Frankly, it’s shocking that Wells is concerned about university (united in diversity) courses on the authorship question, and wants to censor the debate. As world renowned Elizabethan scholar Ian Donaldson wrote: “What if Shakespeare didn’t write the works attributed to him? What if these were really the writings of the Earl of Oxford? These are legitimate and provocative questions, which literary and historical scholars ignore at their own peril.” Well said professor Donaldson. Well said.

    • > When you consider that Walt Whitman & Mark Twain were authorship doubters, those silly snob accusations go right down the drain.

      Because neither one of them could have had a snobbish thought in their heads, amirite? Such statements and underlying assumptions riddle every conspiracy theory about Shakespeare. And no, nobody “wants to censor the debate”. The victimization stance is also a common hallmark of conspiracy theorists.

      Want to replace Shakespeare of Stratford with your favorite candidate? Come up with some real evidence instead of wishful wet dreams and special pleading. As long as logic, scholarship, and sanity prevail in the academy, Shakespeare will be the man from Stratford.

      • Generally speaking, I try not to acknowledge the predictable trolling in this arena, but since Tom Reedy is becoming well known as an incessant Shakespeare Authorship troll, I thought to engage on this rare occasion and respond to his latest abuses (remembering, of course that a troll is an “abusive or obnoxious user who uses shock value to promote arguments and disharmony in online communities”).

        *In order to promote his argument, Mr. Reedy desperately wants to characterize authorship doubters as “snobs”. He now appears to be accusing Mark Twain and Walt Whitman of having these same “snobbish” thoughts. On the contrary, Whitman and Twain – “poets of democracy and the common man” – were famous for putting snobs in their place. Reedy knows this of course. This is classic shock value behavior, a red herring intended to create disharmony. Because he cannot deal with the message, like Cleopatra, he attacks the messenger.

        *While lobbing more attacks, Reedy then states “And no, nobody wants to censor the debate”. The facts, however, say otherwise: In the article above, Wells is clearly aghast that there are Universities that teach the authorship question. He has let it be known that the authorship question has no place in academia, and has written that Shakesper’s authorship is “beyond doubt”. He, Reedy, and Well’s co-editor Edmondson, along with Bates, Shapiro and other leaders of the orthodox camp, regularly attempt to intimidate, minimize, cajole, and ridicule anyone that disagrees with them. Classic techniques designed to cut off dialogue and stop the debate.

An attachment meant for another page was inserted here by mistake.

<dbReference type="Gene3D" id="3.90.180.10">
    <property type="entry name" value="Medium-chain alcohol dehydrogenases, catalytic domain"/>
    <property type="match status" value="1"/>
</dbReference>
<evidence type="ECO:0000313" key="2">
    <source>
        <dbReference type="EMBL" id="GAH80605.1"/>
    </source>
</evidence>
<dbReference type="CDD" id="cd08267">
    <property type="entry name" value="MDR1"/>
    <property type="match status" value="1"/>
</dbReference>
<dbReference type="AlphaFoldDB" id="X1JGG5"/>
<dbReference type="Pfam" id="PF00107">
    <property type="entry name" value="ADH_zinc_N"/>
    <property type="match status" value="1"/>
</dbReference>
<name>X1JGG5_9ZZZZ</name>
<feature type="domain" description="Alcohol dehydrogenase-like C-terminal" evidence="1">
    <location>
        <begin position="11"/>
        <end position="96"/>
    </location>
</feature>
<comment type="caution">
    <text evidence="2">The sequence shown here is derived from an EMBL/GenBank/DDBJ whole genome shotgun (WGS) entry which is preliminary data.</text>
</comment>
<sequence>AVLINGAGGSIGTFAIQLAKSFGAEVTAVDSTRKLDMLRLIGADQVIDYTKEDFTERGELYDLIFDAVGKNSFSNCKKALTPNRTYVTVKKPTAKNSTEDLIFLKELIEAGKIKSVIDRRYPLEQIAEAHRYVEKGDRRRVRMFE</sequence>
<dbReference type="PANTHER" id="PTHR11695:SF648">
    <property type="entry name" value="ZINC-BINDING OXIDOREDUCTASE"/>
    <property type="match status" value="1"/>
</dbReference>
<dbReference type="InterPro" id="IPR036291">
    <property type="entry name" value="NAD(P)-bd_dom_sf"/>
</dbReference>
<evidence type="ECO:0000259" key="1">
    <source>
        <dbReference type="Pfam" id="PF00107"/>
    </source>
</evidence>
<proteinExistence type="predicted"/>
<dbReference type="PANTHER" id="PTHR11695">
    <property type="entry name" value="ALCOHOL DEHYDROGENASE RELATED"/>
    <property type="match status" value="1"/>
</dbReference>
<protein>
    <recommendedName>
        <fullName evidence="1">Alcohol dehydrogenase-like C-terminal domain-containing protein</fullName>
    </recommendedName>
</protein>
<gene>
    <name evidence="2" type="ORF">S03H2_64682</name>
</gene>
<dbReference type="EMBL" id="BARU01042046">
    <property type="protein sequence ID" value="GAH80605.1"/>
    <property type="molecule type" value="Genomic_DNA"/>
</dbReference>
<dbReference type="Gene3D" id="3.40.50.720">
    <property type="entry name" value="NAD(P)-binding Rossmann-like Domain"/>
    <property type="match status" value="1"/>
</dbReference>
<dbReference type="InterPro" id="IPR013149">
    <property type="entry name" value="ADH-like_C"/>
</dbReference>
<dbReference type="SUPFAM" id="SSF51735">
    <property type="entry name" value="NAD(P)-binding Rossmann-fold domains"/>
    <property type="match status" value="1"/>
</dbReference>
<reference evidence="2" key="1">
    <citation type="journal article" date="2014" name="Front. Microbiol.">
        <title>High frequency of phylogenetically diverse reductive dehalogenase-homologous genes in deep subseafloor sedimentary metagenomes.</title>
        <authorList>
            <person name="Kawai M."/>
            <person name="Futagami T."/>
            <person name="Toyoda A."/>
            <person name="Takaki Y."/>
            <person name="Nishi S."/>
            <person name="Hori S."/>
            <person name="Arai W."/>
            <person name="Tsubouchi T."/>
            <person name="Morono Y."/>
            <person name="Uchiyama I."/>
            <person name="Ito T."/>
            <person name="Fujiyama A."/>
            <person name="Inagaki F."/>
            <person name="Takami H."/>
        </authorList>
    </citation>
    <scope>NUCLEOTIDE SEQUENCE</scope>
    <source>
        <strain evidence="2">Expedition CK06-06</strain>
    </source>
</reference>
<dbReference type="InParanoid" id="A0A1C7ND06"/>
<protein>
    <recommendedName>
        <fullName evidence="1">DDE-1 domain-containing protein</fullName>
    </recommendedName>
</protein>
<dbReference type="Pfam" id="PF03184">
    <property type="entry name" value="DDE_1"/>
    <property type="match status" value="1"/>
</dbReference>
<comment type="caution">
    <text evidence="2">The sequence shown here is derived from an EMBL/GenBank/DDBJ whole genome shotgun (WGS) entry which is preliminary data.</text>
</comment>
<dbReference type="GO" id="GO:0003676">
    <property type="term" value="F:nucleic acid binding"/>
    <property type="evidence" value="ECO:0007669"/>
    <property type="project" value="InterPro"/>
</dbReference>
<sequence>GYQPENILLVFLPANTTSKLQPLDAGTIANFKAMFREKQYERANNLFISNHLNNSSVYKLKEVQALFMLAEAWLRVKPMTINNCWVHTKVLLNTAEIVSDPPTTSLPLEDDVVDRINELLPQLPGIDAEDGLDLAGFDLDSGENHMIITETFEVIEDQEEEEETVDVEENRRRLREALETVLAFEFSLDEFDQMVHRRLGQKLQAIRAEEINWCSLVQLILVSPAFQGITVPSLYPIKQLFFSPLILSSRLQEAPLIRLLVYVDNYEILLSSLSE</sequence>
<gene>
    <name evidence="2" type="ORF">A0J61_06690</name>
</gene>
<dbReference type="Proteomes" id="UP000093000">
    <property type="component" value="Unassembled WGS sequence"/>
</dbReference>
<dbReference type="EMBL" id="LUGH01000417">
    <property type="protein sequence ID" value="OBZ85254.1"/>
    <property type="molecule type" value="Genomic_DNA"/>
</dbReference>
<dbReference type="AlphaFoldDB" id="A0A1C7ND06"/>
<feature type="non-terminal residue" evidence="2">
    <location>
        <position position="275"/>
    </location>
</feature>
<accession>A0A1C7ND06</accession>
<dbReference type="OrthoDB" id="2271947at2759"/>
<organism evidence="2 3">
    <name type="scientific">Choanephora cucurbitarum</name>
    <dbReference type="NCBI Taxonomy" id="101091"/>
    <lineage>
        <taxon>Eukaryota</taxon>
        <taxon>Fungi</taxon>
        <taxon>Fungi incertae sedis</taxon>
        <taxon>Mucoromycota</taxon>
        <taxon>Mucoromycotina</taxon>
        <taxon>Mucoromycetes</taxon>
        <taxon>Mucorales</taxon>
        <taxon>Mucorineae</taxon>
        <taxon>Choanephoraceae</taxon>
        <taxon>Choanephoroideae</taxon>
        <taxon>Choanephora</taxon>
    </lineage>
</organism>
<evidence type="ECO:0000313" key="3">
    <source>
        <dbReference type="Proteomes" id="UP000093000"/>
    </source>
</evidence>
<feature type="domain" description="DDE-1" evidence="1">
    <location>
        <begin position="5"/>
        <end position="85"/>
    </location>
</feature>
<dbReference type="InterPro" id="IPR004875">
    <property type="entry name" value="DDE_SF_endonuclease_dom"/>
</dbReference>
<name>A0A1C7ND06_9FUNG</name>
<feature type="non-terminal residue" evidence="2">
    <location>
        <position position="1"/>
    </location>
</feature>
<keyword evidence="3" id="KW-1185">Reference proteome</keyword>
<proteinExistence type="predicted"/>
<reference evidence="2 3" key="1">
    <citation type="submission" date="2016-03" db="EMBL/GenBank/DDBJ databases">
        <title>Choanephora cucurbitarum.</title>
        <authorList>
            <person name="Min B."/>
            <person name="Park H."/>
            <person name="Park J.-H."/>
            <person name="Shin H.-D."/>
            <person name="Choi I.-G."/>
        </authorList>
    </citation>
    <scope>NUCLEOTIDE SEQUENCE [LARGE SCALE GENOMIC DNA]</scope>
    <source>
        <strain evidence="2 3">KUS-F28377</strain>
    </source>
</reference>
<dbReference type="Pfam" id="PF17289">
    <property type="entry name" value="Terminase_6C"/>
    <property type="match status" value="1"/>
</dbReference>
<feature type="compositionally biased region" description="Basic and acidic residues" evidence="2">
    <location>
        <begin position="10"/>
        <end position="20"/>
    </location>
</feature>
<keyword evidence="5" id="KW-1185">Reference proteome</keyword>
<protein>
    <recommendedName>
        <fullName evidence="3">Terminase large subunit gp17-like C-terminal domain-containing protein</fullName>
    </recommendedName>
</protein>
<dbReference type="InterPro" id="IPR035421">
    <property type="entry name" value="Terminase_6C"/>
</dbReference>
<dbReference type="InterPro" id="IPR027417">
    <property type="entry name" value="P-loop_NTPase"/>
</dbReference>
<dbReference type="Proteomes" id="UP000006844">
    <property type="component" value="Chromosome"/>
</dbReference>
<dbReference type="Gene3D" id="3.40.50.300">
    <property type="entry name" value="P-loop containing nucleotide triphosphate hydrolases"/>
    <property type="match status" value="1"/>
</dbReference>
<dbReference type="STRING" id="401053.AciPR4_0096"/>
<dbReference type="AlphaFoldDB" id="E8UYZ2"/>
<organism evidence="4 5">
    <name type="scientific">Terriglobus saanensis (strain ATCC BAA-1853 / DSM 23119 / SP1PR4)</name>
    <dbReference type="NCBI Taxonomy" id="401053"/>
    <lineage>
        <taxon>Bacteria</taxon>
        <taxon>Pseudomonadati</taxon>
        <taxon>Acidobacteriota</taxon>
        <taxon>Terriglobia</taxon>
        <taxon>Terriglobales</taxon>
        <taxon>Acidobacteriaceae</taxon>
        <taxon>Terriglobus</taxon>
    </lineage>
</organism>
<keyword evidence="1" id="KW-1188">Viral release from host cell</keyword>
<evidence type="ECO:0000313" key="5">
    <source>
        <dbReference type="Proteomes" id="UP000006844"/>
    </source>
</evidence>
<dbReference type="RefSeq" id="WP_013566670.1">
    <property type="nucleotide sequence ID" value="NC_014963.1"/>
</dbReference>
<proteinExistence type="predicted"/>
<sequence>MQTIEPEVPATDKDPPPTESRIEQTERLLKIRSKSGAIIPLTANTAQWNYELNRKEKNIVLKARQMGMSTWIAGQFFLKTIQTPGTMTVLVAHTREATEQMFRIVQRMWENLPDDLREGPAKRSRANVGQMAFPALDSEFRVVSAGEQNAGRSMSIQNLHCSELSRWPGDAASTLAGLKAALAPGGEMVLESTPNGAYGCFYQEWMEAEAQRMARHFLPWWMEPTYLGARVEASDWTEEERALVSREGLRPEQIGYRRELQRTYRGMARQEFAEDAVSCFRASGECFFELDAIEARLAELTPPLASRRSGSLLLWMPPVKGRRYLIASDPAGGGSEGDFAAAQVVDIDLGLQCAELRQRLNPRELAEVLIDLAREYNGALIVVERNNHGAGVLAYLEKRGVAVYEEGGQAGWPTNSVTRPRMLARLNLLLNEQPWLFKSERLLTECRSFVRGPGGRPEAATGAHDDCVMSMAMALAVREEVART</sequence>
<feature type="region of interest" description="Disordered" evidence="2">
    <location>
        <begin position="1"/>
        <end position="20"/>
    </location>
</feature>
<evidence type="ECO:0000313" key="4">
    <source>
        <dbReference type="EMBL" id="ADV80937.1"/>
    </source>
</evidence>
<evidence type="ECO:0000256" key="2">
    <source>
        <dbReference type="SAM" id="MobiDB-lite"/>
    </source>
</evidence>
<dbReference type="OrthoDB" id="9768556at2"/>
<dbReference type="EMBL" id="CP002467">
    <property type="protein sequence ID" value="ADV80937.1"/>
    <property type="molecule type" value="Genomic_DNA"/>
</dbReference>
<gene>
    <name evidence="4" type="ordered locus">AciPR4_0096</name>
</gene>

*Other behavior intended to stop honest debate is the intentional use of miss-information, in an attempt to minimize the debate – “All of these nominations are equally invalid; none has a greater claim than any of the others”, Well states of the growing list of authorship candidates, knowing full well that for over 400 years there have only been 5 or 6 major authorship candidates.

        Now, gentle readers, as an experiment – start observing how often, when discussing authorship researchers, Stratfordians question their “psychology” or “sanity”. Count up the pejorative buzz words like “ignorant” and “delusional”. And examine this statement from internet troll Tom Reedy – “As long as logic, scholarship, and sanity prevail in the academy, Shakespeare will be the man from Stratford” and this from Professor Wells, “What is it in their psychology that makes them question received truth?”

        Now ask yourself – who are the snobs again?

        • Wells should have his PhD revoked. Any university teaching their students not to “question received truth” is running a church not a school.

        • I’m so impressed with your logical, evidence-filled post without having to resort to ad hominem arguments that I’m just on the verge of converting.

          • “much of the explanation is based on an elitist attitude that a commoner couldn’t have written such great works of art.” This is just not true. It is also a cheap ad hominem. A little reading around might help you.

            http://www.shakespearefellowship.org
            https://doubtaboutwill.org/declaration

            If you can cite evidence from those sources of an “elitist attitude that a commoner couldn’t have written such great works of art” then you will have an argument. But just throwing mud like this is not an argument, and when you erase detailed criticism of the perspective you are defending from the comments on your website you only look desperate to make the mud stick without being willing to reconsider how offensive you sound.

  2. When you consider that Walt Whitman & Mark Twain were authorship doubters, those silly snob accusations go right down the drain. One must wonder, why does Prof. Wells attack the doubters personally? I thought real scholars engaged in debating facts, not ad hominem attacks.

    Another question – when Wells occasionally does debate the facts, why does he ignore recent authorship related scholarship and only attacks the weakest arguments? Is he even qualified to discuss the authorship question when he clearly relies on out-of-date materials?